Though prebiotics are a fad outside the chemotherapy sector, there is little evidence they do anything positive or negative in humans. Except in horses, where they seem to do something negative.

Before they can reach the intestines, commercially available supplements partially break down in the animals' stomachs, which can lead to inflammation of the stomach lining. So if you really feel the need to give a horse prebiotics, preparing  food supplements so that they don't take effect until they reach the large intestine. 

In horses, prebiotics are are indigestible fibers that hope to create certain beneficial bacteria in the large intestine. "Horses have a relatively small, non-diverse core microbiome and are therefore very susceptible to digestive disorders," explains Professor Annette Zeyner, head of the animal nutrition group at Martin-Luther-Universität Halle-Wittenberg.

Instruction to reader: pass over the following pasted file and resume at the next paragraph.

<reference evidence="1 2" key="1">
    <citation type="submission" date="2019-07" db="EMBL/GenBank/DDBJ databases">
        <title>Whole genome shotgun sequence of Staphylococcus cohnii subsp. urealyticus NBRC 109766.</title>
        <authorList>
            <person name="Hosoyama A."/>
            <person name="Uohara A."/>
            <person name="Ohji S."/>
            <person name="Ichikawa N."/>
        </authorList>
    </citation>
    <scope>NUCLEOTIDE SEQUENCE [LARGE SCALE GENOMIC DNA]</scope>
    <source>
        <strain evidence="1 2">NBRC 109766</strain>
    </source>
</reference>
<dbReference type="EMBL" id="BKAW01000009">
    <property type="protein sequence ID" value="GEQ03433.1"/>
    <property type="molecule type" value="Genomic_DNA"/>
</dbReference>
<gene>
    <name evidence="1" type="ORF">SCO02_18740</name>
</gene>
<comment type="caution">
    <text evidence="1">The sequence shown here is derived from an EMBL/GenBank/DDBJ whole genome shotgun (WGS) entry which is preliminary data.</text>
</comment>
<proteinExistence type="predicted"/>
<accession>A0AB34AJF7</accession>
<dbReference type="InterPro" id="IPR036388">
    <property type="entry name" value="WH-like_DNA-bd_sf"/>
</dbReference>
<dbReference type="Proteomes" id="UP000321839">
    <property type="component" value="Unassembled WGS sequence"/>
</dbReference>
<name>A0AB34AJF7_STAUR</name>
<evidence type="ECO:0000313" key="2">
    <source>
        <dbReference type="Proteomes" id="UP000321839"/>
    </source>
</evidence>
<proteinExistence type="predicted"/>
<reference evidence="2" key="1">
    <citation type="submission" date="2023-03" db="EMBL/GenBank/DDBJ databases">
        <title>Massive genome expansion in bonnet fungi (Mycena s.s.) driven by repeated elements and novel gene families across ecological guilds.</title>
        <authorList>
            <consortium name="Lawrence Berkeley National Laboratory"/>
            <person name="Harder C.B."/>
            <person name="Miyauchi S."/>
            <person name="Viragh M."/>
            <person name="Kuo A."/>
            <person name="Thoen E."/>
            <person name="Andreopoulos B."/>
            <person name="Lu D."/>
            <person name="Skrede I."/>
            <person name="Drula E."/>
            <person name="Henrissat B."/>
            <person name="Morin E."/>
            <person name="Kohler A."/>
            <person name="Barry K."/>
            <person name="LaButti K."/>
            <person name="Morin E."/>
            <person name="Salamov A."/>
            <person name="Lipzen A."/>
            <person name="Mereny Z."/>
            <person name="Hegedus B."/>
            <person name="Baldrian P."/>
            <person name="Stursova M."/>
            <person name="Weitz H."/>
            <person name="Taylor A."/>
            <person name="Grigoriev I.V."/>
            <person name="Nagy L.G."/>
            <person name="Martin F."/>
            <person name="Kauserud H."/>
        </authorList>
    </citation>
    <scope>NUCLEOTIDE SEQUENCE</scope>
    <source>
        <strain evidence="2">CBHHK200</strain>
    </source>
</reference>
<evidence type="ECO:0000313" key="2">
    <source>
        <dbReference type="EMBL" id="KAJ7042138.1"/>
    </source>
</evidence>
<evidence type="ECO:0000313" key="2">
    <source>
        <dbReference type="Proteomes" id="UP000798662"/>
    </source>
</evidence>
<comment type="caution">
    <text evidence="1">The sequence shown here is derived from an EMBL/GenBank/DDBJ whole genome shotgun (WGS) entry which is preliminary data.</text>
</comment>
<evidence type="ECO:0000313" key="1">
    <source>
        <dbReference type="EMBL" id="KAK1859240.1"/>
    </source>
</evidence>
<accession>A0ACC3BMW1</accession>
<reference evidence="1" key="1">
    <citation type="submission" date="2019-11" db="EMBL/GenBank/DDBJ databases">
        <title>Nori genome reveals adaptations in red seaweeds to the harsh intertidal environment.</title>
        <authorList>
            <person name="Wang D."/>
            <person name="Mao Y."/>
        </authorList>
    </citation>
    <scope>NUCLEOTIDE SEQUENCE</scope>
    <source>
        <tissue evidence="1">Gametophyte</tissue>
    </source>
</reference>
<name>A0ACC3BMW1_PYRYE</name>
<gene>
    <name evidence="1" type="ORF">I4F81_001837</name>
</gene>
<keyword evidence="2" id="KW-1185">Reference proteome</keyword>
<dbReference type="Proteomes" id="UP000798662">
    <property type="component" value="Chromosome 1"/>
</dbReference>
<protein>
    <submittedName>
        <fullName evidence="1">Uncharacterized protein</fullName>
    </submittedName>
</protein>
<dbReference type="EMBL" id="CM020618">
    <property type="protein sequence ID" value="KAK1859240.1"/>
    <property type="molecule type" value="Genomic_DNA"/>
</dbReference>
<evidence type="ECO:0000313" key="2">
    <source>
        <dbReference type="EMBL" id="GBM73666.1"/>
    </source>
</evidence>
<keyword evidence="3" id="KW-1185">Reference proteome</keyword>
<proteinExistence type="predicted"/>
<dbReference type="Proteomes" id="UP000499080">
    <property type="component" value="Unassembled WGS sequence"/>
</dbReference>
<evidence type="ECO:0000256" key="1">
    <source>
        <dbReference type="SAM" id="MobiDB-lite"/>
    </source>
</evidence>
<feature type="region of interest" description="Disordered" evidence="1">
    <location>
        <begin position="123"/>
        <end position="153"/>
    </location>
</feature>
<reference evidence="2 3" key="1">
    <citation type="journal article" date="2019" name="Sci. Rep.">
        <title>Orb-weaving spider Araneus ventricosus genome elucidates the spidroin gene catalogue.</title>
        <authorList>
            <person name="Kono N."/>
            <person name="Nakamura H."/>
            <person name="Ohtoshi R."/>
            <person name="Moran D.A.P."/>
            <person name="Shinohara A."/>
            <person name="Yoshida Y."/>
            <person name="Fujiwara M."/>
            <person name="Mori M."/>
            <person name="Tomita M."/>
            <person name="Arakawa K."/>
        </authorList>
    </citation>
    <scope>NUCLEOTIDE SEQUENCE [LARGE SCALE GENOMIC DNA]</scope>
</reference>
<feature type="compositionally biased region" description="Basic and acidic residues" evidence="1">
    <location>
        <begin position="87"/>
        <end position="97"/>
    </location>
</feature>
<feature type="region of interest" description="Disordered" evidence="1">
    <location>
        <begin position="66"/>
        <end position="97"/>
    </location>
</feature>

There isn't evidence that it actually helps.

For the study, the team investigated the effect of using Jerusalem artichoke meal (JAM), a typical prebiotic for horses. In addition to their normal feed, six animals received JAM containing high amounts of certain carbohydrates, so-called fructo-oligosaccharides (FOS) and also inulin. Another group of six horses received a placebo with their normal feed. The researchers then analysed the balance of bacteria in the digestive tract of the animals of both groups. It was discovered that the prebiotics were already being fermented in the stomach by the microorganisms naturally living there - i.e. they were taking effect much too early. 

However, the bacterial diversity of the entire digestive tract did increase, which probably also produces the desired protective effect. "Still, the prebiotics are probably more harmful than beneficial when used in their present form," according to Zeyner surmises.